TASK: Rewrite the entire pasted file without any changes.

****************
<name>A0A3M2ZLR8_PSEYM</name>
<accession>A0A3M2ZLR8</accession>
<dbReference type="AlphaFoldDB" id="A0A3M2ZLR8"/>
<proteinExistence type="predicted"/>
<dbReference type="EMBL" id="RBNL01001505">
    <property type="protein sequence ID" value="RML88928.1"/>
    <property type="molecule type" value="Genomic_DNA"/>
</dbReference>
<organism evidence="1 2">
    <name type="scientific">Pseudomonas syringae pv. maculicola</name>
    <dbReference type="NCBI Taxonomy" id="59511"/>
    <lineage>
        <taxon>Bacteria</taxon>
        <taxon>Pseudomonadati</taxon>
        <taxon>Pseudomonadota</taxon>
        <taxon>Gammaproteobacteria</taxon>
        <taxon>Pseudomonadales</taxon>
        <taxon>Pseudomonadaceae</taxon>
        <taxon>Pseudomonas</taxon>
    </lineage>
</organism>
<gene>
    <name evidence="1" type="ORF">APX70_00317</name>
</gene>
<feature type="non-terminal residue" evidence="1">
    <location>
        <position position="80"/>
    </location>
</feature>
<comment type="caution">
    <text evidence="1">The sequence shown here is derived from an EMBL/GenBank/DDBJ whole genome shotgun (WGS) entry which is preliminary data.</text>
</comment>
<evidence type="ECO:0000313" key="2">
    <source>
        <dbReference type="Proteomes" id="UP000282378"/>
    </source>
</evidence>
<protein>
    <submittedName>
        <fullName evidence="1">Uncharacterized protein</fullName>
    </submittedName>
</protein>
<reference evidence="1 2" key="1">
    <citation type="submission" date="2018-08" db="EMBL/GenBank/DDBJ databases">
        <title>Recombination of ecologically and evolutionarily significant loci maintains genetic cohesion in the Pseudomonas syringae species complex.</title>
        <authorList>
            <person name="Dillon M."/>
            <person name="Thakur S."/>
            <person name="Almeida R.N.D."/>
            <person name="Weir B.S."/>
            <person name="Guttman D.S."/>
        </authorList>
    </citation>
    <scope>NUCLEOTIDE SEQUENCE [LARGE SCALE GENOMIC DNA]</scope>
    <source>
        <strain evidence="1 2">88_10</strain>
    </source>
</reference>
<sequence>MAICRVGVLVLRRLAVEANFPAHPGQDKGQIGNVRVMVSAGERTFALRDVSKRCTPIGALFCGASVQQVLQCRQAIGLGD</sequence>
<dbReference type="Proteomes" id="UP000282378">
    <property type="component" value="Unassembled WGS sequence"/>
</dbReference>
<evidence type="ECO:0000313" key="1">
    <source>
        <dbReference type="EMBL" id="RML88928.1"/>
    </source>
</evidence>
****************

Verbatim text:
<name>A0A3M2ZLR8_PSEYM</name>
<accession>A0A3M2ZLR8</accession>
<dbReference type="AlphaFoldDB" id="A0A3M2ZLR8"/>
<proteinExistence type="predicted"/>
<dbReference type="EMBL" id="RBNL01001505">
    <property type="protein sequence ID" value="RML88928.1"/>
    <property type="molecule type" value="Genomic_DNA"/>
</dbReference>
<organism evidence="1 2">
    <name type="scientific">Pseudomonas syringae pv. maculicola</name>
    <dbReference type="NCBI Taxonomy" id="59511"/>
    <lineage>
        <taxon>Bacteria</taxon>
        <taxon>Pseudomonadati</taxon>
        <taxon>Pseudomonadota</taxon>
        <taxon>Gammaproteobacteria</taxon>
        <taxon>Pseudomonadales</taxon>
        <taxon>Pseudomonadaceae</taxon>
        <taxon>Pseudomonas</taxon>
    </lineage>
</organism>
<gene>
    <name evidence="1" type="ORF">APX70_00317</name>
</gene>
<feature type="non-terminal residue" evidence="1">
    <location>
        <position position="80"/>
    </location>
</feature>
<comment type="caution">
    <text evidence="1">The sequence shown here is derived from an EMBL/GenBank/DDBJ whole genome shotgun (WGS) entry which is preliminary data.</text>
</comment>
<evidence type="ECO:0000313" key="2">
    <source>
        <dbReference type="Proteomes" id="UP000282378"/>
    </source>
</evidence>
<protein>
    <submittedName>
        <fullName evidence="1">Uncharacterized protein</fullName>
    </submittedName>
</protein>
<reference evidence="1 2" key="1">
    <citation type="submission" date="2018-08" db="EMBL/GenBank/DDBJ databases">
        <title>Recombination of ecologically and evolutionarily significant loci maintains genetic cohesion in the Pseudomonas syringae species complex.</title>
        <authorList>
            <person name="Dillon M."/>
            <person name="Thakur S."/>
            <person name="Almeida R.N.D."/>
            <person name="Weir B.S."/>
            <person name="Guttman D.S."/>
        </authorList>
    </citation>
    <scope>NUCLEOTIDE SEQUENCE [LARGE SCALE GENOMIC DNA]</scope>
    <source>
        <strain evidence="1 2">88_10</strain>
    </source>
</reference>
<sequence>MAICRVGVLVLRRLAVEANFPAHPGQDKGQIGNVRVMVSAGERTFALRDVSKRCTPIGALFCGASVQQVLQCRQAIGLGD</sequence>
<dbReference type="Proteomes" id="UP000282378">
    <property type="component" value="Unassembled WGS sequence"/>
</dbReference>
<evidence type="ECO:0000313" key="1">
    <source>
        <dbReference type="EMBL" id="RML88928.1"/>
    </source>
</evidence>